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World - Beyond the virus: new risks emerge as world changes

Coronavirus upheavals may have turned the world upside down in the past few months but Swiss Re’s Sonar report finds new technologies and the shift toward lower-carbon solutions remain key drivers of emerging risks.

“At the beginning of the year, the political agenda and discussion in media was dominated by climate change,” Swiss Re CRO Patrick Raaflaub says.

“Attention then shifted to COVID-19. Nevertheless, adaptation to climate risks and the transition to a low-carbon economy with related opportunities and risks for the insurance industry remain crucial.”

Swiss Re says the current crisis shouldn’t overshadow the need for the world to move to a more sustainable economy, and the insurance industry can help with the transition, while keeping an eye on the risks.

The firm’s latest annual Sonar report identifies carbon removal and insurance as the top emerging risk theme for property lines, while for casualty it’s risks from lithium-ion batteries.

Swiss Re says carbon removal is required, as well as emissions reduction, to reach targets for limiting global warming, but the industry is still in its infancy and risks from different approaches still have to be evaluated.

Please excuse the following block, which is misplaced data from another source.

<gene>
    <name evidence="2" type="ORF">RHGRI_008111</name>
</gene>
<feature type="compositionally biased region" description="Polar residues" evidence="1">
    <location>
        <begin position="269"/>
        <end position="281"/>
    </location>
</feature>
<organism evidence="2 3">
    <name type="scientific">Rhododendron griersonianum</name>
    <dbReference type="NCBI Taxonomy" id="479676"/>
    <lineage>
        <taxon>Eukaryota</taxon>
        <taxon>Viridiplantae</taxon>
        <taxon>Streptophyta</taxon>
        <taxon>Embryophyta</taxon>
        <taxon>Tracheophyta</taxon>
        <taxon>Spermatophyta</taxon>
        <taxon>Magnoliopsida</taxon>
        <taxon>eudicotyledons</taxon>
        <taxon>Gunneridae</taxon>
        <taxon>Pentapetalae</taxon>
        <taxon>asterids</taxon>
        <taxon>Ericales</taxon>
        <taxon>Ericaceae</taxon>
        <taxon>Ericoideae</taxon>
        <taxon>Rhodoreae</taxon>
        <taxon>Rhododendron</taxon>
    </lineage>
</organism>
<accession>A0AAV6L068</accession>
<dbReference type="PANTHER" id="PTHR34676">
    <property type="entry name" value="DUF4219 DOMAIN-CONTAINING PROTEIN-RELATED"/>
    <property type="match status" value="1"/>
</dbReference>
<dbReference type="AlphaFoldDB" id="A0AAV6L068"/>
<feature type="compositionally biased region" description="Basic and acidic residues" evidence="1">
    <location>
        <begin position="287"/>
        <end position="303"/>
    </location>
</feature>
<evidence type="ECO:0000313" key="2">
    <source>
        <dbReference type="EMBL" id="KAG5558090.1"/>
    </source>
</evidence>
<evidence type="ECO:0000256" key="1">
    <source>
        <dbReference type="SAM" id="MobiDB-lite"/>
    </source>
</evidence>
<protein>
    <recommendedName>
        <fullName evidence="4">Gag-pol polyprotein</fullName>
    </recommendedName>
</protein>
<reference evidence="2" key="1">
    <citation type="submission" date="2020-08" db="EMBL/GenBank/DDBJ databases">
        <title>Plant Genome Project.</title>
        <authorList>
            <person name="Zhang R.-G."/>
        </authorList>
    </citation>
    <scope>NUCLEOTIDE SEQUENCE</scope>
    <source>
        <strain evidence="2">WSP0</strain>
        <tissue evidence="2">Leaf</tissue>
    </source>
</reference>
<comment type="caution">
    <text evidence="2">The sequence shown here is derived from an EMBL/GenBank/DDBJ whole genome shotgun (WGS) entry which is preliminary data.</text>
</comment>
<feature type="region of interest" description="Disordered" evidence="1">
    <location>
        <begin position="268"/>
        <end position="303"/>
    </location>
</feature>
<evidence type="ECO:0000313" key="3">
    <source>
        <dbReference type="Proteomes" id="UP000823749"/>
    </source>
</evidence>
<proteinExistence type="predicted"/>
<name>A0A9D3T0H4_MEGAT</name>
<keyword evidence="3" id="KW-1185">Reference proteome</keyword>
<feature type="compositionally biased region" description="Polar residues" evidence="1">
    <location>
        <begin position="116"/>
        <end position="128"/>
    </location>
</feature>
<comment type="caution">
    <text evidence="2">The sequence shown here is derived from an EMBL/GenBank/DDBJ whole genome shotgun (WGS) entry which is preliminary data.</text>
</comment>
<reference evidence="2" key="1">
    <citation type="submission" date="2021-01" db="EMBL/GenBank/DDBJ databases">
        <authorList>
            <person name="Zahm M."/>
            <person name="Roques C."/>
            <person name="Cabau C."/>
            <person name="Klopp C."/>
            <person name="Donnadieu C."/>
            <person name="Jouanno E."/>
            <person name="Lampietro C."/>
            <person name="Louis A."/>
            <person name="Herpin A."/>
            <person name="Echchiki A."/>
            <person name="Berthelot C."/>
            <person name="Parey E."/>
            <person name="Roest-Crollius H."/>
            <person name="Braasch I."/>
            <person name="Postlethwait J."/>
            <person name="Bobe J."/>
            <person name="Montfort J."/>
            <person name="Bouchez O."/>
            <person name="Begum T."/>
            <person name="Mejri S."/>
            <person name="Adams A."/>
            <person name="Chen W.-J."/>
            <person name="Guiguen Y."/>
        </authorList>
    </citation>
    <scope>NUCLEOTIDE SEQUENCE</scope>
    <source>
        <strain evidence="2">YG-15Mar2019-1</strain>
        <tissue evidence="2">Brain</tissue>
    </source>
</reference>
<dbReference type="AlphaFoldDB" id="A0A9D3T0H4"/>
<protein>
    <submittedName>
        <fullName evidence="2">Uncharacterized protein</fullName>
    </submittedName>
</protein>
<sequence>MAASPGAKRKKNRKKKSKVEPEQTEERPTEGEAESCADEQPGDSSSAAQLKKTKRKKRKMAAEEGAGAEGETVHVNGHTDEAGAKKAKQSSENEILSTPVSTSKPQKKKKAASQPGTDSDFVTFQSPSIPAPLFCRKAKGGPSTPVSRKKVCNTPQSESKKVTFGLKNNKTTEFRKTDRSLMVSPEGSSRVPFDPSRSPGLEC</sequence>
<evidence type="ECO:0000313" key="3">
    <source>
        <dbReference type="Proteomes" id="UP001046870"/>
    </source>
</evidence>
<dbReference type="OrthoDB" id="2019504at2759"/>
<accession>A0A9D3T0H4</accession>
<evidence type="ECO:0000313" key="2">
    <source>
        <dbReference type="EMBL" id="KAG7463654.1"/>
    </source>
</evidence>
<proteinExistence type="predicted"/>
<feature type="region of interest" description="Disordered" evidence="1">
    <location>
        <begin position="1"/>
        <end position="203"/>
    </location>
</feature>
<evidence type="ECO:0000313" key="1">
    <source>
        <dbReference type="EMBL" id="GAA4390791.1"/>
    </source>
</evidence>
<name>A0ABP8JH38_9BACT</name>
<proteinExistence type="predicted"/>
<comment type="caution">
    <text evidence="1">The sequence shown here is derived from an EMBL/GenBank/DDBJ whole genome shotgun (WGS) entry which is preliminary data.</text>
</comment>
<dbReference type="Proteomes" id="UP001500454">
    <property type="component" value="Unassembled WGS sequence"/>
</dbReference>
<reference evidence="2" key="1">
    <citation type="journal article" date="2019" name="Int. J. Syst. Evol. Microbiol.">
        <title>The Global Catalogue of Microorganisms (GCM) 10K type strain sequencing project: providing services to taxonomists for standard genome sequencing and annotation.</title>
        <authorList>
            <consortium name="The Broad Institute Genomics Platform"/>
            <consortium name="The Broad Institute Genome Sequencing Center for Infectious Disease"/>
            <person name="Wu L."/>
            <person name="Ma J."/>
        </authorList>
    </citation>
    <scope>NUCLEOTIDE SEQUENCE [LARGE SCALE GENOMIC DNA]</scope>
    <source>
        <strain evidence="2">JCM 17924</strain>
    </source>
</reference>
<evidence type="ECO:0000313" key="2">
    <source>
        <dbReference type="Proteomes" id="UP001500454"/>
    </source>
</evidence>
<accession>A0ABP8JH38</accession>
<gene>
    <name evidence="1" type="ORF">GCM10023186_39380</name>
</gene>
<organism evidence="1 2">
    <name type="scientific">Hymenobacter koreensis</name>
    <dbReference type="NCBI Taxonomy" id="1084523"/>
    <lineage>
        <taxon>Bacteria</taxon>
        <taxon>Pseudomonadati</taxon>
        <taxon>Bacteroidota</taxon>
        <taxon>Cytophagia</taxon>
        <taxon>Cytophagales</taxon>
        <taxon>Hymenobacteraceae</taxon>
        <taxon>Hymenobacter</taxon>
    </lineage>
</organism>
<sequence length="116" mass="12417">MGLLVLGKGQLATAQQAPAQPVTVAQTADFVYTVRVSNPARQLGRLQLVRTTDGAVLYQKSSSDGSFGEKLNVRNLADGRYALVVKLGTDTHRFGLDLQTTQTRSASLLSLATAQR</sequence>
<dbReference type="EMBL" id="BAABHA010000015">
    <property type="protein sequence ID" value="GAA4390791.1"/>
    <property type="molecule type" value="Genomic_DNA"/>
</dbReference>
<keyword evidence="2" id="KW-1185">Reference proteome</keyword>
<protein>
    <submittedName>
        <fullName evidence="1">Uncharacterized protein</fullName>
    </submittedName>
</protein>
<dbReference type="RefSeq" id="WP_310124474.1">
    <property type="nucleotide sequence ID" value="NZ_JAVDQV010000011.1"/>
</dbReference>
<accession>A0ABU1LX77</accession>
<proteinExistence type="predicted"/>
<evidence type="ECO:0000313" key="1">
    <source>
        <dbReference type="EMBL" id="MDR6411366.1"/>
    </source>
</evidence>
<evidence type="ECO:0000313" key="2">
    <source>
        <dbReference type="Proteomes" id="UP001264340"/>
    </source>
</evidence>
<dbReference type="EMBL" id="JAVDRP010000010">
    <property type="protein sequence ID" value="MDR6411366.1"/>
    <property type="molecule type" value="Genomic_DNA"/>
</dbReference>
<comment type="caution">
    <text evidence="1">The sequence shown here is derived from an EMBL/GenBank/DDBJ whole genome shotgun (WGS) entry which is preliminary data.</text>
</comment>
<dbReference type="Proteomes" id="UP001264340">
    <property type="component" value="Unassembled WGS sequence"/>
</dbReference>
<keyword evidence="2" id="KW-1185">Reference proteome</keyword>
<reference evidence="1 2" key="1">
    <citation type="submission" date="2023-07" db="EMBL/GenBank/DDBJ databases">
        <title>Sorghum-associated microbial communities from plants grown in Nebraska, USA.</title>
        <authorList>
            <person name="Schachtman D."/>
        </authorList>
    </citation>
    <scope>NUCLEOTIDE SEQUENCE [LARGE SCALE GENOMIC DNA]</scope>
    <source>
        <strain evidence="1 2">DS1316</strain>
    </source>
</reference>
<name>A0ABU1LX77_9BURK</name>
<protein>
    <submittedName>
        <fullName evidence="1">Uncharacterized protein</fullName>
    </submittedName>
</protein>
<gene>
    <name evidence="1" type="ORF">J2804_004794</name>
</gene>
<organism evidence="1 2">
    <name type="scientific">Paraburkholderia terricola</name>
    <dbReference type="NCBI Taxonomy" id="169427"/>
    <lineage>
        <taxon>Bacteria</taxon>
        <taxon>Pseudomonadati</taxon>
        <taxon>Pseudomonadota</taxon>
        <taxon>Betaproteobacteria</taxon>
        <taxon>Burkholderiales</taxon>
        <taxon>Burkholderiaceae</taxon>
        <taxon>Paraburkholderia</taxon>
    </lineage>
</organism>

“By 2050 billions of tons of CO2 will need to be stored. The front-runners among insurers will profit from experience gathered over the next decade,” the report says.

Light, high performing, cost-efficient batteries to store electricity are vital for mobile devices and also to transition to a low-carbon economy.

But fire hazards associated with lithium-ion batteries (LIBs) span their value chain, starting at cell production facilities. In January a wrongly declared cargo of LIBs led to a container ship fire.

Swiss Re says unexpected product defects are a particular concern as the batteries become more widely used, increasing the potential for both property and liability claims.

Growth in environmentally friendly buildings, using new production techniques and materials pose challenges, while emerging hydrogen fuel cell technology is developing rapidly.

“The hydrogen fuel sector has the potential to progress the transition to low-carbon economies,” Swiss Re says. “To support this development, insurers will need to fully assess the safety risks when underwriting hydrogen-cell powered vehicles and facilities.”

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